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Clean Air for all: towards a global community of action

Greenpeace activists at the Suralaya coal power plant in Cilegon city, Banten Province, Indonesia. © Rendra Hernawan / Greenpeace

Today 7 September is the first International Day of Clean Air for blue skies launched by the United Nations’ General Assembly. It aims to build a global community of action that calls on countries to work together to tackle air pollution and provide clean air for all. As the Covid-19 lockdowns reminded us of from Wuhan to Los Angeles to New Dehli, air pollution is not a fatality and can drop dramatically when sources of emission cease as a result of political decisions. In many places around the world, people rediscovered for the first time in decades what clean air looks like. In his keynote address, the secretary-general of the United Nations António Guterres urges:

We need dramatic and systemic change. Reinforced environmental standards, policies and laws that prevent emissions of air pollutants are needed more than ever. Countries also need to end subsidies for fossil fuels. And, at the international level, countries need to cooperate to help each other transition to clean technologies. I call on governments still providing finance for fossil fuel-related projects in developing countries to shift that support towards clean energy and sustainable transport.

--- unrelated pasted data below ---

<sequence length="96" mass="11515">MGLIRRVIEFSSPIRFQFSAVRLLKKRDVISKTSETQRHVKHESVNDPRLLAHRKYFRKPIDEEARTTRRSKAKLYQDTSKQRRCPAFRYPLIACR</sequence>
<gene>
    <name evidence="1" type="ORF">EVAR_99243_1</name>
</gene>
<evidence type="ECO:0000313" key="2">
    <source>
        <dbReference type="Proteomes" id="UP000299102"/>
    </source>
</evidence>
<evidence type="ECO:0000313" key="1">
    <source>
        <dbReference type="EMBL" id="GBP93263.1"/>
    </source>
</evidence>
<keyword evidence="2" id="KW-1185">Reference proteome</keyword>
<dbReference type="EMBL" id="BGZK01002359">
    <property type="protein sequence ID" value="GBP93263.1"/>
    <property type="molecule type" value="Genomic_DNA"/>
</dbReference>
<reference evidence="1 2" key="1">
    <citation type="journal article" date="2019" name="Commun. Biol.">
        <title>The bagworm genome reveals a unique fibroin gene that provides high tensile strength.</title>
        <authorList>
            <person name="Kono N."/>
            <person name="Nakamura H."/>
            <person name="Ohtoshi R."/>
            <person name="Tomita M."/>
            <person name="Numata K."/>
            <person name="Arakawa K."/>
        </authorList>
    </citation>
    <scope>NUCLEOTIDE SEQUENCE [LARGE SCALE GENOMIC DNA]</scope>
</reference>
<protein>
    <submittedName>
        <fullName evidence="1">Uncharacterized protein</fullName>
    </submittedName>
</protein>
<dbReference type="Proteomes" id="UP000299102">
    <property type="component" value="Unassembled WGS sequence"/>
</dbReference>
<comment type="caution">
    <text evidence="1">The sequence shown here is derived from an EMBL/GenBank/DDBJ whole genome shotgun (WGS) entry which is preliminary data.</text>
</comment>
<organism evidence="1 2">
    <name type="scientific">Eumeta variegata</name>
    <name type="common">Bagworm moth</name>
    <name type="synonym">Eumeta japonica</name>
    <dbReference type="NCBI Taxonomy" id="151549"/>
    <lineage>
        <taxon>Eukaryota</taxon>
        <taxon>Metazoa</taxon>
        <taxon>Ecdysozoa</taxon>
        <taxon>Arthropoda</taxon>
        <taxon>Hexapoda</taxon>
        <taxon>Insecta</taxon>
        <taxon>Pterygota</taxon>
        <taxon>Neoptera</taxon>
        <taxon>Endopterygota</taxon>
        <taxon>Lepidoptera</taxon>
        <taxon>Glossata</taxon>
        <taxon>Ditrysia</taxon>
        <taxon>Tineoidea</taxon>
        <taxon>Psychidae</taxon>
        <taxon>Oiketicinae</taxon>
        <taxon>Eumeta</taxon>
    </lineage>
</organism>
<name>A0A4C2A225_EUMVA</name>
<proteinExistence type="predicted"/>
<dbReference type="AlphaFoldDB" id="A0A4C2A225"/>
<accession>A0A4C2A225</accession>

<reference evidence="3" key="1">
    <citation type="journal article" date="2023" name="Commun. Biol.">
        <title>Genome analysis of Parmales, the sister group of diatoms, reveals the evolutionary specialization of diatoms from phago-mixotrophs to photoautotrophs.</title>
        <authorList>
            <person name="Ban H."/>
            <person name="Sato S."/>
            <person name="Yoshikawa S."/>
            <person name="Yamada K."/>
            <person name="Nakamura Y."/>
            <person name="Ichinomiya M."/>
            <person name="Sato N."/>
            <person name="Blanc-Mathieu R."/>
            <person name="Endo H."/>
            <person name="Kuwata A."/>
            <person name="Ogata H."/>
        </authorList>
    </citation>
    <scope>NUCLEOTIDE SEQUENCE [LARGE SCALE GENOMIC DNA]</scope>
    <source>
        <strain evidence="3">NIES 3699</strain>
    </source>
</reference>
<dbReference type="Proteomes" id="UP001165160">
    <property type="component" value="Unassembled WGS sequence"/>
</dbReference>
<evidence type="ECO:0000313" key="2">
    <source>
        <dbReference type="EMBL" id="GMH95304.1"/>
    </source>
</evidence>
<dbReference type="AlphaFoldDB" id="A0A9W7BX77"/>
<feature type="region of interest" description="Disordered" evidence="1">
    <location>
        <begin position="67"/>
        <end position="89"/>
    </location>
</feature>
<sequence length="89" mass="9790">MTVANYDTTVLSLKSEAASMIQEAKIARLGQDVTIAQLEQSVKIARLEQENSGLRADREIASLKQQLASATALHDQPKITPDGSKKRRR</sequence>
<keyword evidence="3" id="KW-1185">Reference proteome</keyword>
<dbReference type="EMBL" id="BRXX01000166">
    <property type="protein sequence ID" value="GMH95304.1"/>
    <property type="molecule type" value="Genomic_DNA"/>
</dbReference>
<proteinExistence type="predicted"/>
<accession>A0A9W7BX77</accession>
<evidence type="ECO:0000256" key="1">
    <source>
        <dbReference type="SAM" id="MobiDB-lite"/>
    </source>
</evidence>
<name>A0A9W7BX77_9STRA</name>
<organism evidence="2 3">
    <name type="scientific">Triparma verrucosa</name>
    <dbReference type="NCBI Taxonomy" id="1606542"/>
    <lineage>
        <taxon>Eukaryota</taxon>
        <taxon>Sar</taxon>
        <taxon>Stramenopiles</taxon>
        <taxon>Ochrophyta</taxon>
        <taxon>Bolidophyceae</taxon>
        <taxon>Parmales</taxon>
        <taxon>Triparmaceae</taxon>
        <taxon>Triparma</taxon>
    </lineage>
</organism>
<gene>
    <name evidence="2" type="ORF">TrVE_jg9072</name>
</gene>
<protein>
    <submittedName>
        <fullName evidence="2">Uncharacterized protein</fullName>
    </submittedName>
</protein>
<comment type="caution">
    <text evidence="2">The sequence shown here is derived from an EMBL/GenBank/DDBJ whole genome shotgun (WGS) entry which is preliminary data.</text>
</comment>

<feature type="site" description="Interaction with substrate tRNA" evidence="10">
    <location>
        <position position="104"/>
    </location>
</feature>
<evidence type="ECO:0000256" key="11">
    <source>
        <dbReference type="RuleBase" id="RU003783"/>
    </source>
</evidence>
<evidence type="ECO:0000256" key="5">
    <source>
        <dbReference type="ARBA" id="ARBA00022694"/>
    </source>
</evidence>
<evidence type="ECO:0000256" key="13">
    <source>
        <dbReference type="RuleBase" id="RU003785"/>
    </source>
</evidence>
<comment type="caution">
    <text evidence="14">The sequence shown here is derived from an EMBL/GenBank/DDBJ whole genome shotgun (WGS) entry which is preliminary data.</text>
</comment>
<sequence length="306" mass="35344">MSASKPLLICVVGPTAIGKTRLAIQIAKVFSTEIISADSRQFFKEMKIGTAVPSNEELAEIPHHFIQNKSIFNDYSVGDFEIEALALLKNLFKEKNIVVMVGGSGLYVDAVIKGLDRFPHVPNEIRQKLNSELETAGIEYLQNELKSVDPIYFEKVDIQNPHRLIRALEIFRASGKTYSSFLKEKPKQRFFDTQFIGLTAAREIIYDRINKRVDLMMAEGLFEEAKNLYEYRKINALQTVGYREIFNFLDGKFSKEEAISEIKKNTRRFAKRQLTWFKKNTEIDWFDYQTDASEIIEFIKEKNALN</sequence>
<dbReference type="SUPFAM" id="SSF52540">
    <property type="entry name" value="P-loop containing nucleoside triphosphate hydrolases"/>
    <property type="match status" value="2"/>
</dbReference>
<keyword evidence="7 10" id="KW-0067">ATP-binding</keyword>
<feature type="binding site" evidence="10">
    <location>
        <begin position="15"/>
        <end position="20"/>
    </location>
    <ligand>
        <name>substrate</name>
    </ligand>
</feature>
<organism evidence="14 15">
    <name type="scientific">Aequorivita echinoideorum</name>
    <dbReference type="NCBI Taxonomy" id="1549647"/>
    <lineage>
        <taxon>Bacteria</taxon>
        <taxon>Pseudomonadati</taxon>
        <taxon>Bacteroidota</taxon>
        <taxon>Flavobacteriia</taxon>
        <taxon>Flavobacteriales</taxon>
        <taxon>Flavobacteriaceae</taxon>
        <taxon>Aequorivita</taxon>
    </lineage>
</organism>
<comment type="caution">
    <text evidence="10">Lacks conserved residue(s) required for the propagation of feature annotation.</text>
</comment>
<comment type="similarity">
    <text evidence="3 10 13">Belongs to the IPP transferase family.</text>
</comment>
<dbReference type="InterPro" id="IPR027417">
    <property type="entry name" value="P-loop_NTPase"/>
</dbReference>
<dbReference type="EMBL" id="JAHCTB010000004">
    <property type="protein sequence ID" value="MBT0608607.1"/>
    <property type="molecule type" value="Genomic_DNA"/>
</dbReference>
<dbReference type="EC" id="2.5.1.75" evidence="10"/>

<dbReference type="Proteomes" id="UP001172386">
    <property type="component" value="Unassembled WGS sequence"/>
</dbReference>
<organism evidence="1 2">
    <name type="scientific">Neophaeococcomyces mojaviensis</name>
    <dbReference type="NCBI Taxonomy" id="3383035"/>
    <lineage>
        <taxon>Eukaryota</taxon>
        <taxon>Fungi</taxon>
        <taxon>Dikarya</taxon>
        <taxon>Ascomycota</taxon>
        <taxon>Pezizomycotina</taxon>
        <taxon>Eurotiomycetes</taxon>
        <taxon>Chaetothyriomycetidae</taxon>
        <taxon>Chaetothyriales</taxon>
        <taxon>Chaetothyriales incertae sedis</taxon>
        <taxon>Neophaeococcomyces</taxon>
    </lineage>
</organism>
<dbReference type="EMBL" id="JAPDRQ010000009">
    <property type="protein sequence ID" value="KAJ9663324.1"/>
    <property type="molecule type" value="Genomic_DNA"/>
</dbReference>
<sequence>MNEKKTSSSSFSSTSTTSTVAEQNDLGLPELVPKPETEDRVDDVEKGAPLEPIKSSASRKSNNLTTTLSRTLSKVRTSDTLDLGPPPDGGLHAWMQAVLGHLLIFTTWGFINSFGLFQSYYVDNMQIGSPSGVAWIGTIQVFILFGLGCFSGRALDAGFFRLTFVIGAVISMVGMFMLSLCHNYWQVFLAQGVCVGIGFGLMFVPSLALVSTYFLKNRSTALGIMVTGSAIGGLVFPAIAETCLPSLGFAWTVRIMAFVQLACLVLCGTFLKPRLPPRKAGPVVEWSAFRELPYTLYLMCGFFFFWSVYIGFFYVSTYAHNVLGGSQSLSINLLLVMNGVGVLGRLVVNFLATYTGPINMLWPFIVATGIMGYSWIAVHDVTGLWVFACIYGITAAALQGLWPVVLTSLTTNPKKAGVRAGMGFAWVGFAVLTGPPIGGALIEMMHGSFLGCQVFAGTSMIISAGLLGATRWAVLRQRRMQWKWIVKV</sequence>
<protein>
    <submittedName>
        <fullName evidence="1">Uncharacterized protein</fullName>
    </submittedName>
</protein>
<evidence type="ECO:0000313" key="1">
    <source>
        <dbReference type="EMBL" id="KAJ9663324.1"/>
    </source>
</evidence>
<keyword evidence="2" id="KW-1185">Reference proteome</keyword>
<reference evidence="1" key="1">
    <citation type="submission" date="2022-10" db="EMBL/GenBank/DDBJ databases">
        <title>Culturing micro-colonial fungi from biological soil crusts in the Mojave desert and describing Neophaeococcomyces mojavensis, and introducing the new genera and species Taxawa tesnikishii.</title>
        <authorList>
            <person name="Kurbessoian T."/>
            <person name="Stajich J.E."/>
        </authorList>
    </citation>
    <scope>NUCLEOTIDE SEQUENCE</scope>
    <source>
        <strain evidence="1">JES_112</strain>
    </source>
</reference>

Why it matters. Air pollution is identified since long as the single greatest environmental risk to human health and one of the main avoidable causes of death and disease globally, with 7 million premature deaths across the world attributed to indoor and outdoor air pollution, more than from Malaria, Tuberculosis and AIDS combined. Also, all major air pollutants have an impact on the climate and most share common sources with greenhouse gases (GHGs), especially related to the combustion of fossil fuels. As citizens mobilize for cleaner air and greater protection of their health, effective sanitary regulations by city or district authorities have proven one of the most powerful instruments to both rein in toxic emissions and address the climate emergency. But countries must quick get their act together and lead the systemic change needed through greater international cooperation.